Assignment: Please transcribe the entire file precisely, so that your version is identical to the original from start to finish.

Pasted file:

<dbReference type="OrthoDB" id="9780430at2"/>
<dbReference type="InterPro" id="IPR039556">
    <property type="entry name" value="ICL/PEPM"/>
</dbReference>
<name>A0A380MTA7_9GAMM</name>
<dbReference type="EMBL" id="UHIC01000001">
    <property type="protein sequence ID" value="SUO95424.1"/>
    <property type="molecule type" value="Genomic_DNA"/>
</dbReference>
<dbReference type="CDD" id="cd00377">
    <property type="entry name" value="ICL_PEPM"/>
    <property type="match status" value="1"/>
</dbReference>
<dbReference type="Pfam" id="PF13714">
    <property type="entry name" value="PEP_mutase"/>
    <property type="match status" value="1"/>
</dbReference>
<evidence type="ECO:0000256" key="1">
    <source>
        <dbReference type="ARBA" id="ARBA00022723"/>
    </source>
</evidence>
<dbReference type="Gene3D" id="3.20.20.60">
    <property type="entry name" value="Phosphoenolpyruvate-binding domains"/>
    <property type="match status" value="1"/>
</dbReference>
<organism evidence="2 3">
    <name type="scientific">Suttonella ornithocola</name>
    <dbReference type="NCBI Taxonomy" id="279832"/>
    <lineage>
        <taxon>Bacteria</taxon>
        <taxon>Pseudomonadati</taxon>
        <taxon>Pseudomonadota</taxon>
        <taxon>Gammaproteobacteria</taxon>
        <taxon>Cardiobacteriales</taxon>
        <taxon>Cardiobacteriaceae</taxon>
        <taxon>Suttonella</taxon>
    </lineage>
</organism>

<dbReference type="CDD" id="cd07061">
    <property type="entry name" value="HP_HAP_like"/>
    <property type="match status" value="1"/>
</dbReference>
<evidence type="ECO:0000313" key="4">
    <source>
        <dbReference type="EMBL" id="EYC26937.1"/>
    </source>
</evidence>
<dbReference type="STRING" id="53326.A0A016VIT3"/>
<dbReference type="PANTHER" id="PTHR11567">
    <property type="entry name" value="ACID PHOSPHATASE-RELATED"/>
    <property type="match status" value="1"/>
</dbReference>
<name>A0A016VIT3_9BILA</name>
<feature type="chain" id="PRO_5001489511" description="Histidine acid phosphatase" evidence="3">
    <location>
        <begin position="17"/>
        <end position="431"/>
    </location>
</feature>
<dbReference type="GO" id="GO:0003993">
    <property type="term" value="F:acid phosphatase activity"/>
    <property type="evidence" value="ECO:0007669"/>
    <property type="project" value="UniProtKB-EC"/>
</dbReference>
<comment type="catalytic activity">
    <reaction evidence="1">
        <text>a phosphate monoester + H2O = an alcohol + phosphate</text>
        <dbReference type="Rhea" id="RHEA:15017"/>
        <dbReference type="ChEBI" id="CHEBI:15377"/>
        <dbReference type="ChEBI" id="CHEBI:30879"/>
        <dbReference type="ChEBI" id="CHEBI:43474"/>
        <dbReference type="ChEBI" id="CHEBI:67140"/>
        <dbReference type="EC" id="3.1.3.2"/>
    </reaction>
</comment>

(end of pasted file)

<dbReference type="OrthoDB" id="9780430at2"/>
<dbReference type="InterPro" id="IPR039556">
    <property type="entry name" value="ICL/PEPM"/>
</dbReference>
<name>A0A380MTA7_9GAMM</name>
<dbReference type="EMBL" id="UHIC01000001">
    <property type="protein sequence ID" value="SUO95424.1"/>
    <property type="molecule type" value="Genomic_DNA"/>
</dbReference>
<dbReference type="CDD" id="cd00377">
    <property type="entry name" value="ICL_PEPM"/>
    <property type="match status" value="1"/>
</dbReference>
<dbReference type="Pfam" id="PF13714">
    <property type="entry name" value="PEP_mutase"/>
    <property type="match status" value="1"/>
</dbReference>
<evidence type="ECO:0000256" key="1">
    <source>
        <dbReference type="ARBA" id="ARBA00022723"/>
    </source>
</evidence>
<dbReference type="Gene3D" id="3.20.20.60">
    <property type="entry name" value="Phosphoenolpyruvate-binding domains"/>
    <property type="match status" value="1"/>
</dbReference>
<organism evidence="2 3">
    <name type="scientific">Suttonella ornithocola</name>
    <dbReference type="NCBI Taxonomy" id="279832"/>
    <lineage>
        <taxon>Bacteria</taxon>
        <taxon>Pseudomonadati</taxon>
        <taxon>Pseudomonadota</taxon>
        <taxon>Gammaproteobacteria</taxon>
        <taxon>Cardiobacteriales</taxon>
        <taxon>Cardiobacteriaceae</taxon>
        <taxon>Suttonella</taxon>
    </lineage>
</organism>

<dbReference type="CDD" id="cd07061">
    <property type="entry name" value="HP_HAP_like"/>
    <property type="match status" value="1"/>
</dbReference>
<evidence type="ECO:0000313" key="4">
    <source>
        <dbReference type="EMBL" id="EYC26937.1"/>
    </source>
</evidence>
<dbReference type="STRING" id="53326.A0A016VIT3"/>
<dbReference type="PANTHER" id="PTHR11567">
    <property type="entry name" value="ACID PHOSPHATASE-RELATED"/>
    <property type="match status" value="1"/>
</dbReference>
<name>A0A016VIT3_9BILA</name>
<feature type="chain" id="PRO_5001489511" description="Histidine acid phosphatase" evidence="3">
    <location>
        <begin position="17"/>
        <end position="431"/>
    </location>
</feature>
<dbReference type="GO" id="GO:0003993">
    <property type="term" value="F:acid phosphatase activity"/>
    <property type="evidence" value="ECO:0007669"/>
    <property type="project" value="UniProtKB-EC"/>
</dbReference>
<comment type="catalytic activity">
    <reaction evidence="1">
        <text>a phosphate monoester + H2O = an alcohol + phosphate</text>
        <dbReference type="Rhea" id="RHEA:15017"/>
        <dbReference type="ChEBI" id="CHEBI:15377"/>
        <dbReference type="ChEBI" id="CHEBI:30879"/>
        <dbReference type="ChEBI" id="CHEBI:43474"/>
        <dbReference type="ChEBI" id="CHEBI:67140"/>
        <dbReference type="EC" id="3.1.3.2"/>
    </reaction>
</comment>